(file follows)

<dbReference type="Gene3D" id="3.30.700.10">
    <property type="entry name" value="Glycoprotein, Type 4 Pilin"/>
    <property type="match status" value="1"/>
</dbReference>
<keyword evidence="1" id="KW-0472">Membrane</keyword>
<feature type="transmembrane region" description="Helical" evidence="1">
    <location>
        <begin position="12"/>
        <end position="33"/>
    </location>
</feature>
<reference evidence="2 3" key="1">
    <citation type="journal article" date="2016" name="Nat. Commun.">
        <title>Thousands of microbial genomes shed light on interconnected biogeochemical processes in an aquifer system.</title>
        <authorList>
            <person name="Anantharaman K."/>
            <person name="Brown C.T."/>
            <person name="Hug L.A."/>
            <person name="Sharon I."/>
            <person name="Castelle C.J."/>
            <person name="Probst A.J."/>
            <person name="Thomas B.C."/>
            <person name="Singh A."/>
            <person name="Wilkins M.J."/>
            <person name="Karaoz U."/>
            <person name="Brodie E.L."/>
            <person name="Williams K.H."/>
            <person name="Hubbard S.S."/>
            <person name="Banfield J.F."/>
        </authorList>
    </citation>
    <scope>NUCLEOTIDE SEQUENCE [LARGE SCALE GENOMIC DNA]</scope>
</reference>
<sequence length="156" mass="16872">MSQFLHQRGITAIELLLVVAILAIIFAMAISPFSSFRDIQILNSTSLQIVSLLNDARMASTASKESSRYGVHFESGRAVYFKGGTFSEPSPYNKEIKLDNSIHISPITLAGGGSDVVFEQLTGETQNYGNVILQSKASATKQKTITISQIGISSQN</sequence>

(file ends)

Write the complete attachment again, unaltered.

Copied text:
<dbReference type="Gene3D" id="3.30.700.10">
    <property type="entry name" value="Glycoprotein, Type 4 Pilin"/>
    <property type="match status" value="1"/>
</dbReference>
<keyword evidence="1" id="KW-0472">Membrane</keyword>
<feature type="transmembrane region" description="Helical" evidence="1">
    <location>
        <begin position="12"/>
        <end position="33"/>
    </location>
</feature>
<reference evidence="2 3" key="1">
    <citation type="journal article" date="2016" name="Nat. Commun.">
        <title>Thousands of microbial genomes shed light on interconnected biogeochemical processes in an aquifer system.</title>
        <authorList>
            <person name="Anantharaman K."/>
            <person name="Brown C.T."/>
            <person name="Hug L.A."/>
            <person name="Sharon I."/>
            <person name="Castelle C.J."/>
            <person name="Probst A.J."/>
            <person name="Thomas B.C."/>
            <person name="Singh A."/>
            <person name="Wilkins M.J."/>
            <person name="Karaoz U."/>
            <person name="Brodie E.L."/>
            <person name="Williams K.H."/>
            <person name="Hubbard S.S."/>
            <person name="Banfield J.F."/>
        </authorList>
    </citation>
    <scope>NUCLEOTIDE SEQUENCE [LARGE SCALE GENOMIC DNA]</scope>
</reference>
<sequence length="156" mass="16872">MSQFLHQRGITAIELLLVVAILAIIFAMAISPFSSFRDIQILNSTSLQIVSLLNDARMASTASKESSRYGVHFESGRAVYFKGGTFSEPSPYNKEIKLDNSIHISPITLAGGGSDVVFEQLTGETQNYGNVILQSKASATKQKTITISQIGISSQN</sequence>